The next bear market will present new challenges to robo-advisors, forcing them to build around the value of human connection and customizable investments.
For the past five years, the robo-advisor has had a good run. Since the aftermath of the financial crisis, algorithmically-managed “robo-advisors” have grown their assets by 250% each year. The robo-advised portfolio was popularized by challenger startups like Betterment and Wealthfront, but incumbents have followed suit in the past two years with their own robo products. Robo-advised assets are near $100 billion today, and are expected to skyrocket to $8.1 Trillion by 2020.
While the robo-advisor industry was taking off, so was the stock market. From its bottom in March 2009, the S&P 500 has seen steady returns averaging over 12% annually, and continues to hit all-time highs on a regular basis. For passive investors, the market has provided no reason to panic in the past six years. The second-longest bull market in history has made it easy for younger, less affluent clients to dismiss the value of a human advisor and invest their savings with a low-fee robo-advisor.
Because they have built a young client base, robo-advisors will have an especially tough time holding onto assets when the market turns south. Consider:
- Young clients saving for retirement have high-risk portfolios with considerable downside potential.
- Young clients have never endured a market downturn. They have only experienced the latest six-year recovery, watching their money grow no matter where it was invested.
The Moment of Truth
The true value of a financial advisor is not “beating the market,” it’s keeping clients calm during a downturn. When the markets are booming, a financial advisor’s job is pretty easy. When the market tanks, panic sets in and the phone starts ringing. The robo-advisor has yet to prove it can replace a human advisor when times are tough.
To Liquidate or Not to Liquidate
In the robo-sphere, there is no clear consensus on how to manage anxious clients. Betterment and Wealthfront both discourage their clients from switching their risk profile and only allow them to change it once a month. However, when the Brexit vote caused investors to panic this June, Betterment froze trading for its clients for three hours. While this may have prevented some clients from selling low, it also caused some to lose trust in an algo product that doesn’t allow for human override.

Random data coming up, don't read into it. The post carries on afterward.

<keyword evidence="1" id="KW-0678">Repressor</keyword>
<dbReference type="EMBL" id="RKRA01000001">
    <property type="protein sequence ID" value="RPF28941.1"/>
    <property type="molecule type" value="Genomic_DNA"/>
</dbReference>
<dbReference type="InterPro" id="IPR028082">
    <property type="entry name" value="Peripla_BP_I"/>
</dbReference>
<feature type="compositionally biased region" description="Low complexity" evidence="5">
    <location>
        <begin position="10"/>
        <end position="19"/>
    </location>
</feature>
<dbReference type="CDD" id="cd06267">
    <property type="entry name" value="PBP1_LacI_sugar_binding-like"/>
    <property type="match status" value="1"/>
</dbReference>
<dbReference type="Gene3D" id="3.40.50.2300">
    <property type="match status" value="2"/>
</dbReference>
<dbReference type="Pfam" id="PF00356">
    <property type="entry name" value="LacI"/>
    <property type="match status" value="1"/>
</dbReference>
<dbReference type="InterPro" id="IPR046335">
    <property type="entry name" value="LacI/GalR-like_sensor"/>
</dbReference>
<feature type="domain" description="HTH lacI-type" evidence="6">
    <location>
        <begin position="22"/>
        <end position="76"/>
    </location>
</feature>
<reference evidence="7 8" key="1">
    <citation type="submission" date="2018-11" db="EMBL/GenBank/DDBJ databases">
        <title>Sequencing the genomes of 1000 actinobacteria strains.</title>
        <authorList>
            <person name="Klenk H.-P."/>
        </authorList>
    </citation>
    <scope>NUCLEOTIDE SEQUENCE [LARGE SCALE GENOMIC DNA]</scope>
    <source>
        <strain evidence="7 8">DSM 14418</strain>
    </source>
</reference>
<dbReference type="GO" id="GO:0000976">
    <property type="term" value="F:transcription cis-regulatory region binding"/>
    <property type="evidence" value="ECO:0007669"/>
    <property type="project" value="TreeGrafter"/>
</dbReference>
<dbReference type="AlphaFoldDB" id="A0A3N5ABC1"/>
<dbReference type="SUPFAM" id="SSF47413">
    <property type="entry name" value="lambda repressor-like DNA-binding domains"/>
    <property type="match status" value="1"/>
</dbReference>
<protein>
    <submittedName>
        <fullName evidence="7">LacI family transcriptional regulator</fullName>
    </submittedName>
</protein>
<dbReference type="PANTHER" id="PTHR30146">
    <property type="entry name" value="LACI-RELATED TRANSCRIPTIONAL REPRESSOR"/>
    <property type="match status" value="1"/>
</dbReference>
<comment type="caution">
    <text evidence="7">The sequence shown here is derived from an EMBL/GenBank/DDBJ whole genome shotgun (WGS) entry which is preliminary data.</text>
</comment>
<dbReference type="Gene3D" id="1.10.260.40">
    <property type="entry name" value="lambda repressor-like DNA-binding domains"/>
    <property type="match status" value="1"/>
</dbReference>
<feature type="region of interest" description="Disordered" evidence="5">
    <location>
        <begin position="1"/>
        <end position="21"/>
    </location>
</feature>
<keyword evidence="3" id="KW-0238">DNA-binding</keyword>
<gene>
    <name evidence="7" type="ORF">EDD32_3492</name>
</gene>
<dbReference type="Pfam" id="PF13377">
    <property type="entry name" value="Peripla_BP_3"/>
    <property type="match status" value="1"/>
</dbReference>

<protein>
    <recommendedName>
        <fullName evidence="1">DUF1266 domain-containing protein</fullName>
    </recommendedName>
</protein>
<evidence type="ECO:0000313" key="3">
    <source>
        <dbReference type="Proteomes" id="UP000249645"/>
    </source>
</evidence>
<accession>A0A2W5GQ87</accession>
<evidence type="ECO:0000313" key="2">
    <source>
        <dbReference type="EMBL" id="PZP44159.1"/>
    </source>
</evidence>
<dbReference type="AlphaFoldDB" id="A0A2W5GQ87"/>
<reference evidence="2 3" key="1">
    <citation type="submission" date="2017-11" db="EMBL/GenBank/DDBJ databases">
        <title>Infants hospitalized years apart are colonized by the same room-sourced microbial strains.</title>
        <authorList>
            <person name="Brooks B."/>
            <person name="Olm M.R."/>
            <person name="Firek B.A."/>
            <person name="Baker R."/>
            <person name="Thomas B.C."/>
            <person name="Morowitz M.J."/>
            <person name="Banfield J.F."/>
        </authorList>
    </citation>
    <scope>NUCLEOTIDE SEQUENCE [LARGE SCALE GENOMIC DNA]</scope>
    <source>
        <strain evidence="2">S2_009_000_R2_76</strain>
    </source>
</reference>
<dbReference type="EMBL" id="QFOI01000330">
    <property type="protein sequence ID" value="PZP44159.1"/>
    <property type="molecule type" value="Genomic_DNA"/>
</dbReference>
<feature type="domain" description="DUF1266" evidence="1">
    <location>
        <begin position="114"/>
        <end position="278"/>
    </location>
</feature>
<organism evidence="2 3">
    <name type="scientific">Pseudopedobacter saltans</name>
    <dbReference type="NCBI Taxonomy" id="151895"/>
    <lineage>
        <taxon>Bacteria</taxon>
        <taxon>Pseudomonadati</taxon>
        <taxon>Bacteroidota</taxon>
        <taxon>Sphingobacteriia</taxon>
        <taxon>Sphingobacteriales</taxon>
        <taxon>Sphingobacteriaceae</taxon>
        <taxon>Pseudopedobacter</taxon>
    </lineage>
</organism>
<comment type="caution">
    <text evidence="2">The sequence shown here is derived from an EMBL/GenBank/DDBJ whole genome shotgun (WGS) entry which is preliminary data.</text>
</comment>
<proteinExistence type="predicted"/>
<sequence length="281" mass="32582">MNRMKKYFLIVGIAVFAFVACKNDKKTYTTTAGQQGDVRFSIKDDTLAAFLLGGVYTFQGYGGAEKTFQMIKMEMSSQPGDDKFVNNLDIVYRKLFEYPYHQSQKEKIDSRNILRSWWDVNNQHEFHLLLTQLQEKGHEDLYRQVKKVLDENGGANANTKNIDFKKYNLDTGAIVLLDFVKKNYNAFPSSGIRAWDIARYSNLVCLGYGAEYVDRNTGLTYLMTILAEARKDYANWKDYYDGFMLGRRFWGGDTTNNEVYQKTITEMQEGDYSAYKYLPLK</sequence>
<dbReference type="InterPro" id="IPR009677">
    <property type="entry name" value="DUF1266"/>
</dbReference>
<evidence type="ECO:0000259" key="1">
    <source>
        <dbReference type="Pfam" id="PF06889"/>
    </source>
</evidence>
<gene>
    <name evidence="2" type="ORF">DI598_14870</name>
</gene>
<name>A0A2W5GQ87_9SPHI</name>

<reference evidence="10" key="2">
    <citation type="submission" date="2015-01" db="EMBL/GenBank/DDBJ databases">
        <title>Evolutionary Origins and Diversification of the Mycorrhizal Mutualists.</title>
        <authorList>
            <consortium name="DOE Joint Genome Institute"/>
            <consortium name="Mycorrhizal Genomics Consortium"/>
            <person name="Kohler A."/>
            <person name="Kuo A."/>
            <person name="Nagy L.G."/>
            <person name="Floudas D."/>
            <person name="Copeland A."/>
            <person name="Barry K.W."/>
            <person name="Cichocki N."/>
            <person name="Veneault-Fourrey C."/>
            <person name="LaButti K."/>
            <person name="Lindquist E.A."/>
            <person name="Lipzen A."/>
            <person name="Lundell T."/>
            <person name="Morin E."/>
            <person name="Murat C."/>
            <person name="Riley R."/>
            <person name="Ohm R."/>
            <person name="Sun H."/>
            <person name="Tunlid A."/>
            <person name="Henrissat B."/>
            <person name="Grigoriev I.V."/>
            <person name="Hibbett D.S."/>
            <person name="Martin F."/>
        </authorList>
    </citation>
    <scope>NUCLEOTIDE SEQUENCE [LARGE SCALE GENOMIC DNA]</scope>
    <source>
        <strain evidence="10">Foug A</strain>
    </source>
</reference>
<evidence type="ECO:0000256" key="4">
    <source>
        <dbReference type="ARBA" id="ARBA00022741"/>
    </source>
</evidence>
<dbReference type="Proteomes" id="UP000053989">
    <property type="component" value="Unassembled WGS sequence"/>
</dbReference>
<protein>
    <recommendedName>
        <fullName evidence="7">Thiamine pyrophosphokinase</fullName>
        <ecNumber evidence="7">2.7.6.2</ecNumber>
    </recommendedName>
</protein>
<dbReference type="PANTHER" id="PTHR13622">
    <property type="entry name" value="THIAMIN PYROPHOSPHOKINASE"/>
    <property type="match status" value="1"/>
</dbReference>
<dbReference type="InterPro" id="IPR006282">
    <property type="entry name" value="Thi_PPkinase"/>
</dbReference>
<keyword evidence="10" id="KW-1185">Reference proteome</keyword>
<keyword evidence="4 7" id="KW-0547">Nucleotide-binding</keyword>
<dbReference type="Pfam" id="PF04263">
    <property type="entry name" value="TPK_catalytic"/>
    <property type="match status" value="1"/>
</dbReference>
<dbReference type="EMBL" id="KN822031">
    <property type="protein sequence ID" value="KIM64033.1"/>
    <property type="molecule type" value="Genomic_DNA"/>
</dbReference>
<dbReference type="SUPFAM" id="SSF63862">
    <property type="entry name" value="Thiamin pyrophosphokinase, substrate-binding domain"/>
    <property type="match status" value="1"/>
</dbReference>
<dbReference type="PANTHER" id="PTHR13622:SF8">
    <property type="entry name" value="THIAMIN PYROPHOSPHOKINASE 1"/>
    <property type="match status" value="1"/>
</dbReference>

Other robo-advisors, like Hedgeable and E*TRADE’s Adaptive Portfolio, also employ active strategies for risk management. Instead of holding put, these robo-products reallocate funds to less risky assets when volatility kicks in. While this feature may be enough to calm some investors, it is still algo-controlled and unlikely to satisfy investors looking for a big red “override” button.
The Human Touch Returns
Some time in the future, long-term investors may trust algorithms enough to not bother intervening on their own. Right now, investors are still warming up to the idea of not being able to tweak their portfolio on their own. Until this behavioral pattern changes, robo-advisors will need tools that capture their clients’ trust during times of volatility, even if it leads to lower returns in the short term.
For less confident investors, having someone to call might be enough. More sophisticated investors may demand more autonomy in a downturn, such as the ability to override and tweak their default portfolio. In the end, robo-advisors will need to prioritize the loyalty of their sophisticated clients over their commitment to passive-only investing.
Right now, the portfolio override button is like the steering wheel on the self-driving car. It’s comforting to know it exists, even though you are more likely to crash if you use it.